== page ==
Also, as per Attorney-General's Reference (No. 6 of 1980), the unlawfulness cannot be negated by saying the other party consented to the fight.

    So, when it comes to self defence, only do it if necessary, refrain from using excessive attacks (just try to throw them off), refrain from getting into a fight, and use minimal force.
     
    boiled_elephant likes this.
  8. Comfyasabadger

    Comfyasabadger What's a Dremel?

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    When I was a pub manager we would use the Flat palm to the face technique.

    On CCtv it looks like you are holding out your hands to stop the chav.

    Whereas in reality you are spouting insults about his mother :D:thumb:
     
  9. Cutter

    Cutter What's a Dremel?

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    The Tony Martin case is unusual though. Initially he was convicted of murder, but this was reduced to manslaughter on appeal.

    Reading the case reports, this was basically because the incident happende on his farm, in a rural, out of the way place. He was therefore effectively alone and far from police assistance. He had also been repeatedly burgled and threatened and it was this factor which allowed his sentence to be reduced on appeal.

    See http://www.guardian.co.uk/uk/tonymartin

    There have been a spate of recent incidents in Manchester where householders have stabbed and wounded/killed burglars, and not been convicted of anything, as it was held they had been acting in self defence.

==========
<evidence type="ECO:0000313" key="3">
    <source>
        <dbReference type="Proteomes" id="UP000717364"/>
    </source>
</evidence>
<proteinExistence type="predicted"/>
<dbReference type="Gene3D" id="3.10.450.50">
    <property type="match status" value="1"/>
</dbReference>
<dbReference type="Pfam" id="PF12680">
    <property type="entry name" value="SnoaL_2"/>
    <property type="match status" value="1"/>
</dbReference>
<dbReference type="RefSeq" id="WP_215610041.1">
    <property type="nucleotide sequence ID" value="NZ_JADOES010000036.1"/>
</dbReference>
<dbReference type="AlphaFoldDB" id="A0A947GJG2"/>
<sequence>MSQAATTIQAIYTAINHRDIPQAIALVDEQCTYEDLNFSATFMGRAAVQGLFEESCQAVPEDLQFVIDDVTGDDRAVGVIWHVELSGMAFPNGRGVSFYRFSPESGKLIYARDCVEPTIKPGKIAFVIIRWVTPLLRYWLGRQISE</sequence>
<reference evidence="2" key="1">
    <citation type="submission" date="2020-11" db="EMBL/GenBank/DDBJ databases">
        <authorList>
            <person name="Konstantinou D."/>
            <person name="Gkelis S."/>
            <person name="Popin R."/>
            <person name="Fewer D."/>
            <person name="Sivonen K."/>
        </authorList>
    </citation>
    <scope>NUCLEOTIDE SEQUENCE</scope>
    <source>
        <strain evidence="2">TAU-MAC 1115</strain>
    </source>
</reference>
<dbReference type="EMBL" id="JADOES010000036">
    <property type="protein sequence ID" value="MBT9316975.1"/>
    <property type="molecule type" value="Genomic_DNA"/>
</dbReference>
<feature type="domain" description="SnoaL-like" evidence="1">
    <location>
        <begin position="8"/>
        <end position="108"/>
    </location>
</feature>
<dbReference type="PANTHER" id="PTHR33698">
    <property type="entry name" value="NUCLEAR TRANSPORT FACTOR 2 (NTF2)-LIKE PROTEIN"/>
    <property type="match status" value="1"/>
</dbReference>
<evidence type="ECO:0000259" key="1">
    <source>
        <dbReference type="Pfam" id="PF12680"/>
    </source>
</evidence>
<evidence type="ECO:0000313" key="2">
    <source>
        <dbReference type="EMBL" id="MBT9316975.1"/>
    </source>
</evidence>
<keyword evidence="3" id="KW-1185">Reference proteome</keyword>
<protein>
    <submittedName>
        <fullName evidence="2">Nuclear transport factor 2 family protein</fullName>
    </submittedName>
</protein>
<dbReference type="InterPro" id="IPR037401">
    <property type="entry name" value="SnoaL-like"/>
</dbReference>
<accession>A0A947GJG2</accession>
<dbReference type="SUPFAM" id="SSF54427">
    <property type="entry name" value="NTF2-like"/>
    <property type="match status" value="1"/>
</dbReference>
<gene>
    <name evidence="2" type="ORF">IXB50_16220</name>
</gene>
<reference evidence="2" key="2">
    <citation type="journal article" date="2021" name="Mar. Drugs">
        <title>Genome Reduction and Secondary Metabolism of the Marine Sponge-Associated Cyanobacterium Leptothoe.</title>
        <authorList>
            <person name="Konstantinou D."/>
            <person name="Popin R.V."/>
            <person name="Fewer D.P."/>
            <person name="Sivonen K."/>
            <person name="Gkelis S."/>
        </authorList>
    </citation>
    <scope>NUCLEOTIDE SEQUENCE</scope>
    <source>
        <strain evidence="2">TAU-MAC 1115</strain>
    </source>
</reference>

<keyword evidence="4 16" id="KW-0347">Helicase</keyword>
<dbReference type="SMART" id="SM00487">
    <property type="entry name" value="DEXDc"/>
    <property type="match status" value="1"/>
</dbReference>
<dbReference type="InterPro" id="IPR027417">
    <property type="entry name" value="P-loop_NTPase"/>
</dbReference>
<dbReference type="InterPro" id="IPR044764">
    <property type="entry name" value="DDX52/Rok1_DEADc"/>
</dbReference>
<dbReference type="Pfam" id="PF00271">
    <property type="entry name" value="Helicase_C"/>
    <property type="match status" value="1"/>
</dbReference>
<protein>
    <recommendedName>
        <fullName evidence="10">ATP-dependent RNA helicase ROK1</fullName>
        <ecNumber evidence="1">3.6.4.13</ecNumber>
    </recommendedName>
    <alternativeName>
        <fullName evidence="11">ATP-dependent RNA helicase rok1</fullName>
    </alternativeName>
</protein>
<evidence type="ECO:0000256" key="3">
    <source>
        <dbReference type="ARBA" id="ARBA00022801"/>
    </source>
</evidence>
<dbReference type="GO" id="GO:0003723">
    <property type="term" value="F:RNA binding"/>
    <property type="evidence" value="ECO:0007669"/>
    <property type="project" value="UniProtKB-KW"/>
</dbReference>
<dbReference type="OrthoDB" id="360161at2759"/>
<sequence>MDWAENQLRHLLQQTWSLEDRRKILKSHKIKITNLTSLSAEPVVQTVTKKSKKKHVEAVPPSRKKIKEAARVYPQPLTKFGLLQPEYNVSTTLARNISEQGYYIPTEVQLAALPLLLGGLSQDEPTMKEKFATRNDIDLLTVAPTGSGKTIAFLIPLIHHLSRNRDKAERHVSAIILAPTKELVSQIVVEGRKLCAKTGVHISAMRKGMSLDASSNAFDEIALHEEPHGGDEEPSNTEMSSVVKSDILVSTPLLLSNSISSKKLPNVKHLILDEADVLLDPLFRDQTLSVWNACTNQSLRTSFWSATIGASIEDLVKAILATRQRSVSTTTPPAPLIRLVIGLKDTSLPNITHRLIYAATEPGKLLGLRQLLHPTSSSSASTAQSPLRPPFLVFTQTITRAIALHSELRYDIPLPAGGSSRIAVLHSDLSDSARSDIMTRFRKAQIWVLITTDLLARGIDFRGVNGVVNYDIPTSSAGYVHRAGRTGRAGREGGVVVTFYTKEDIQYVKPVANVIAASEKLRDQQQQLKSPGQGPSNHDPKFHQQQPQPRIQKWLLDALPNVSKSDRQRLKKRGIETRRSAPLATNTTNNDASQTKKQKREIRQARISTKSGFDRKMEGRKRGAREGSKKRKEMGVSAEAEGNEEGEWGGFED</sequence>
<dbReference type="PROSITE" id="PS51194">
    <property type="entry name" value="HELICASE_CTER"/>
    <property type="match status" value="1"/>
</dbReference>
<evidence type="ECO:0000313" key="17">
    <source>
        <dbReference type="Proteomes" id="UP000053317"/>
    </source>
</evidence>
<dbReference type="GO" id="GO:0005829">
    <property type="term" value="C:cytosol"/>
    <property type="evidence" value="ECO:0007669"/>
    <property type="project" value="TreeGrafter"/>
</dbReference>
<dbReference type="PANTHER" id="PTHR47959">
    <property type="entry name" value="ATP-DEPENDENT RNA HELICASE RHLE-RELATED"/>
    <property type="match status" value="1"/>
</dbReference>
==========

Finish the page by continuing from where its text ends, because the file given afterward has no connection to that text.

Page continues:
See eg: http://www.bbc.co.uk/news/uk-england-manchester-15211250

    My own view is aligned with that of Archtronics', and I think what he says makes the most sense.

    i.e. ignore the legalities and the fine print.

    If there is a threat to your life, that of your spouse/partner or your kids, and you can't get away, do everything possible to protect you and yours, including deadly force. Don't hold back from going for eyes/balls/throat if you have to. Better alive to face a court battle than dead in the gutter.

    Otherwise, if you can get away, do so. No shame in keeping a face from a knife.
     
    boiled_elephant likes this.
  10. Mr Happy

    Mr Happy 4 8 15 16 23 42

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    I would be very wary of using force on the streets against street idiots, for the sole reason that they could all too easily be carrying a knife or other weapon, but the little light i can share on this topic is as follows

    I am sometimes expected to "use force" against others in my current job, it is no secret that i work for the prison service

    Some of the guidelines given are

    Reasonable force (like Parge said)
    No more force than is necessary